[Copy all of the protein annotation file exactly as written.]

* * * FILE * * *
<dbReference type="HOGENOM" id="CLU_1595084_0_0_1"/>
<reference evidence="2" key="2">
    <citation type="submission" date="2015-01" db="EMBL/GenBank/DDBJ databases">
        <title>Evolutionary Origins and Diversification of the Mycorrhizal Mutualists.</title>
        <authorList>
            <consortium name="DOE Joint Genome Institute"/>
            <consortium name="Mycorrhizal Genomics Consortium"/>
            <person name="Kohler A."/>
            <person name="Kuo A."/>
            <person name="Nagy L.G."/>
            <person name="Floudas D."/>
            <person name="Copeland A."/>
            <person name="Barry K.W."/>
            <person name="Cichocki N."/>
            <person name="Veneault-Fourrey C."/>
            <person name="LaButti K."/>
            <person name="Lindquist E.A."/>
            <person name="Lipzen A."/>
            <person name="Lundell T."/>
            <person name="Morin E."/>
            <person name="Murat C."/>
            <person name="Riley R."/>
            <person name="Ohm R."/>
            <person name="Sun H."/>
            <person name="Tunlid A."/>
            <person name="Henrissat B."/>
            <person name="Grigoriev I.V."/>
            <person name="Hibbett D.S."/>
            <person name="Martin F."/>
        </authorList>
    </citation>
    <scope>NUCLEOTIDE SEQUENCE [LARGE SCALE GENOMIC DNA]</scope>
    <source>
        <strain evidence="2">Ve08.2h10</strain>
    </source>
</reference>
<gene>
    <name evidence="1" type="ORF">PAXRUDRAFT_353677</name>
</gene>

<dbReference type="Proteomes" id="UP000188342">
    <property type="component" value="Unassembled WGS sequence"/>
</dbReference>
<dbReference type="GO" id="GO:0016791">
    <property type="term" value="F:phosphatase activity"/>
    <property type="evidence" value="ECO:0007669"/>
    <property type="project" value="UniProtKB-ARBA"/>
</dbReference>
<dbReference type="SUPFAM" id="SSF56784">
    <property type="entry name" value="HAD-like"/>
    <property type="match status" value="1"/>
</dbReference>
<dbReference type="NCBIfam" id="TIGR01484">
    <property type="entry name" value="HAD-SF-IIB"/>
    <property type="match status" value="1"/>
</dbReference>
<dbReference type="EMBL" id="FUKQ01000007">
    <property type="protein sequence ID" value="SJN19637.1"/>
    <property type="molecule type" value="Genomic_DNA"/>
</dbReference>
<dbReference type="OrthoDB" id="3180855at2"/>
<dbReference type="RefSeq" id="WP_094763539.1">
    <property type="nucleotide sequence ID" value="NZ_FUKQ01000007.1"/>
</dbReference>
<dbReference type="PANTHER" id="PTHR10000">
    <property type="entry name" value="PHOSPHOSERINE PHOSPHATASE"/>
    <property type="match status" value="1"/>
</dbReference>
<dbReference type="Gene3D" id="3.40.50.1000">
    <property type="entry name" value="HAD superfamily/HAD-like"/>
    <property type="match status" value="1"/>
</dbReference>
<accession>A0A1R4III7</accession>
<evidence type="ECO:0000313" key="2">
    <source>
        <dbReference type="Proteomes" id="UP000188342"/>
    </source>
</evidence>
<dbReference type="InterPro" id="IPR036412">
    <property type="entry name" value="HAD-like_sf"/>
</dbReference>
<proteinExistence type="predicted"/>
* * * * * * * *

<dbReference type="HOGENOM" id="CLU_1595084_0_0_1"/>
<reference evidence="2" key="2">
    <citation type="submission" date="2015-01" db="EMBL/GenBank/DDBJ databases">
        <title>Evolutionary Origins and Diversification of the Mycorrhizal Mutualists.</title>
        <authorList>
            <consortium name="DOE Joint Genome Institute"/>
            <consortium name="Mycorrhizal Genomics Consortium"/>
            <person name="Kohler A."/>
            <person name="Kuo A."/>
            <person name="Nagy L.G."/>
            <person name="Floudas D."/>
            <person name="Copeland A."/>
            <person name="Barry K.W."/>
            <person name="Cichocki N."/>
            <person name="Veneault-Fourrey C."/>
            <person name="LaButti K."/>
            <person name="Lindquist E.A."/>
            <person name="Lipzen A."/>
            <person name="Lundell T."/>
            <person name="Morin E."/>
            <person name="Murat C."/>
            <person name="Riley R."/>
            <person name="Ohm R."/>
            <person name="Sun H."/>
            <person name="Tunlid A."/>
            <person name="Henrissat B."/>
            <person name="Grigoriev I.V."/>
            <person name="Hibbett D.S."/>
            <person name="Martin F."/>
        </authorList>
    </citation>
    <scope>NUCLEOTIDE SEQUENCE [LARGE SCALE GENOMIC DNA]</scope>
    <source>
        <strain evidence="2">Ve08.2h10</strain>
    </source>
</reference>
<gene>
    <name evidence="1" type="ORF">PAXRUDRAFT_353677</name>
</gene>

<dbReference type="Proteomes" id="UP000188342">
    <property type="component" value="Unassembled WGS sequence"/>
</dbReference>
<dbReference type="GO" id="GO:0016791">
    <property type="term" value="F:phosphatase activity"/>
    <property type="evidence" value="ECO:0007669"/>
    <property type="project" value="UniProtKB-ARBA"/>
</dbReference>
<dbReference type="SUPFAM" id="SSF56784">
    <property type="entry name" value="HAD-like"/>
    <property type="match status" value="1"/>
</dbReference>
<dbReference type="NCBIfam" id="TIGR01484">
    <property type="entry name" value="HAD-SF-IIB"/>
    <property type="match status" value="1"/>
</dbReference>
<dbReference type="EMBL" id="FUKQ01000007">
    <property type="protein sequence ID" value="SJN19637.1"/>
    <property type="molecule type" value="Genomic_DNA"/>
</dbReference>
<dbReference type="OrthoDB" id="3180855at2"/>
<dbReference type="RefSeq" id="WP_094763539.1">
    <property type="nucleotide sequence ID" value="NZ_FUKQ01000007.1"/>
</dbReference>
<dbReference type="PANTHER" id="PTHR10000">
    <property type="entry name" value="PHOSPHOSERINE PHOSPHATASE"/>
    <property type="match status" value="1"/>
</dbReference>
<dbReference type="Gene3D" id="3.40.50.1000">
    <property type="entry name" value="HAD superfamily/HAD-like"/>
    <property type="match status" value="1"/>
</dbReference>
<accession>A0A1R4III7</accession>
<evidence type="ECO:0000313" key="2">
    <source>
        <dbReference type="Proteomes" id="UP000188342"/>
    </source>
</evidence>
<dbReference type="InterPro" id="IPR036412">
    <property type="entry name" value="HAD-like_sf"/>
</dbReference>
<proteinExistence type="predicted"/>